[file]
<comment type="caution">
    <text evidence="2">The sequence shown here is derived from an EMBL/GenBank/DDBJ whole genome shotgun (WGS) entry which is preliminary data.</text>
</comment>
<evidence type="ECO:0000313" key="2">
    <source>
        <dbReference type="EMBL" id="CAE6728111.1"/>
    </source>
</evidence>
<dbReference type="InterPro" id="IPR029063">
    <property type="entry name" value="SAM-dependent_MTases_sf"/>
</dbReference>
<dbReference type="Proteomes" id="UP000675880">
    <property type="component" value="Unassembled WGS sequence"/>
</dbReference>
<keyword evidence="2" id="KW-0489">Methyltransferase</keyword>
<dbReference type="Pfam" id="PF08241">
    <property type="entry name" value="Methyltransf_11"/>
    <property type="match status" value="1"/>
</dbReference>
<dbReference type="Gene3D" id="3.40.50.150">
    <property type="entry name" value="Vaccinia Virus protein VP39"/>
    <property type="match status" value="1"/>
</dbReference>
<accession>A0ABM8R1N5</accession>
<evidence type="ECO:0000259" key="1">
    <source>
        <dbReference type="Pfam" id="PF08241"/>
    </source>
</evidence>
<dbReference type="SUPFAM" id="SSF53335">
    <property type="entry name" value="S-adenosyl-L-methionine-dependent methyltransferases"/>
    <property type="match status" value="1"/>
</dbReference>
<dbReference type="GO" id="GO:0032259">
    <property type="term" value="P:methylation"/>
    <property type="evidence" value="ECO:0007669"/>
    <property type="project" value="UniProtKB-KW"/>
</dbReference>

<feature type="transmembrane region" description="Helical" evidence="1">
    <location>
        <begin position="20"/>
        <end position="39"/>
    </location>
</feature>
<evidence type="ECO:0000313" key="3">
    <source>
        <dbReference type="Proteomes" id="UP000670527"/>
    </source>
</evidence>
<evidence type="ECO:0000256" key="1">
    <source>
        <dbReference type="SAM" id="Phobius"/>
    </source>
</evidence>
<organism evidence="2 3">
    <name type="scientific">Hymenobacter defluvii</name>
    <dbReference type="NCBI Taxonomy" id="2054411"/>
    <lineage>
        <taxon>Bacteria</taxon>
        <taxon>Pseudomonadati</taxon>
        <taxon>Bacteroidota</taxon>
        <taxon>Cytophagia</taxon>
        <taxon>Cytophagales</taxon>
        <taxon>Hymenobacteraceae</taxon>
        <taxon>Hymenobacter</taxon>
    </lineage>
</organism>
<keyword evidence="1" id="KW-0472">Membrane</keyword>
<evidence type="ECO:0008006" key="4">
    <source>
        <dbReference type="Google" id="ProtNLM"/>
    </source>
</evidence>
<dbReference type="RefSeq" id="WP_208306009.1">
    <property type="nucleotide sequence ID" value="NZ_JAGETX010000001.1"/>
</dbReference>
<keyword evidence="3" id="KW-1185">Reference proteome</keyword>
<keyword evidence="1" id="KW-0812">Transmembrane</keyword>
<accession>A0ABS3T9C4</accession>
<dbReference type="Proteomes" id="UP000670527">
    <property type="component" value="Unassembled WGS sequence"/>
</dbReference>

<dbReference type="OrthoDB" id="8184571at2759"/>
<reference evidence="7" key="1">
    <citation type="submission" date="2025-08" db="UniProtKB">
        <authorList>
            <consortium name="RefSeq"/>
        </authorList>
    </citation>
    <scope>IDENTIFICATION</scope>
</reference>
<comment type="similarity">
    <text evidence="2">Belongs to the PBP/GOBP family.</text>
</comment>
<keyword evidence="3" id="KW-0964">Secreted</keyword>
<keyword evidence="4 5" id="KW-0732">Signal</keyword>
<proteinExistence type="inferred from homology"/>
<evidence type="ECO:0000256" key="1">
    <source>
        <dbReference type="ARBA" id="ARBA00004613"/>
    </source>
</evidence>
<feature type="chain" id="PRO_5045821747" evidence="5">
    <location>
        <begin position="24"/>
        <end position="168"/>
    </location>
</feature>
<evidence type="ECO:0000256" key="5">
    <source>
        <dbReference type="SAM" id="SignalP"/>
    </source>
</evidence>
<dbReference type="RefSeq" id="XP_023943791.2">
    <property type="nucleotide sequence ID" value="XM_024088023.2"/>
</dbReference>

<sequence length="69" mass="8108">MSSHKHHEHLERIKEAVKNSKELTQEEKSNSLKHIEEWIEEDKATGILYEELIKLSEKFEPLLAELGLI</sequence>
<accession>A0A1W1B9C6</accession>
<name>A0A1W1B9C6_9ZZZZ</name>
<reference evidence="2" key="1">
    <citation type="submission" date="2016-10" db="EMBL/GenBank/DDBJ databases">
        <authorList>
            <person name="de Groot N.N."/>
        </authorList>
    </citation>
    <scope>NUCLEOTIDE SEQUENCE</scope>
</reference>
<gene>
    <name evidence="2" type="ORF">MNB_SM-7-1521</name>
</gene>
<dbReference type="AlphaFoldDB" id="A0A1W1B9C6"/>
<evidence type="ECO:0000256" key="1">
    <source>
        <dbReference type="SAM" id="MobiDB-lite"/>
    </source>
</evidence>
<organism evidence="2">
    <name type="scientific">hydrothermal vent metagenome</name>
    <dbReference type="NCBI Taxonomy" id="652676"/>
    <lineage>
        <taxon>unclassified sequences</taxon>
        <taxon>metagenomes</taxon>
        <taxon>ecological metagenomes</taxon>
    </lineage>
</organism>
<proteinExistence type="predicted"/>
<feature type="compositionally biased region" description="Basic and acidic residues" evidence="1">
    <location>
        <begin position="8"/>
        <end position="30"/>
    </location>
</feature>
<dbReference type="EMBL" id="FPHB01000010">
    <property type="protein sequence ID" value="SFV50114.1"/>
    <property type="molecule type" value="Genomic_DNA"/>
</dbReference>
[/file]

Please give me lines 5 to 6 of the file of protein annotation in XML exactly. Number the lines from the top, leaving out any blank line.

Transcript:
    <source>
        <dbReference type="EMBL" id="CAE6728111.1"/>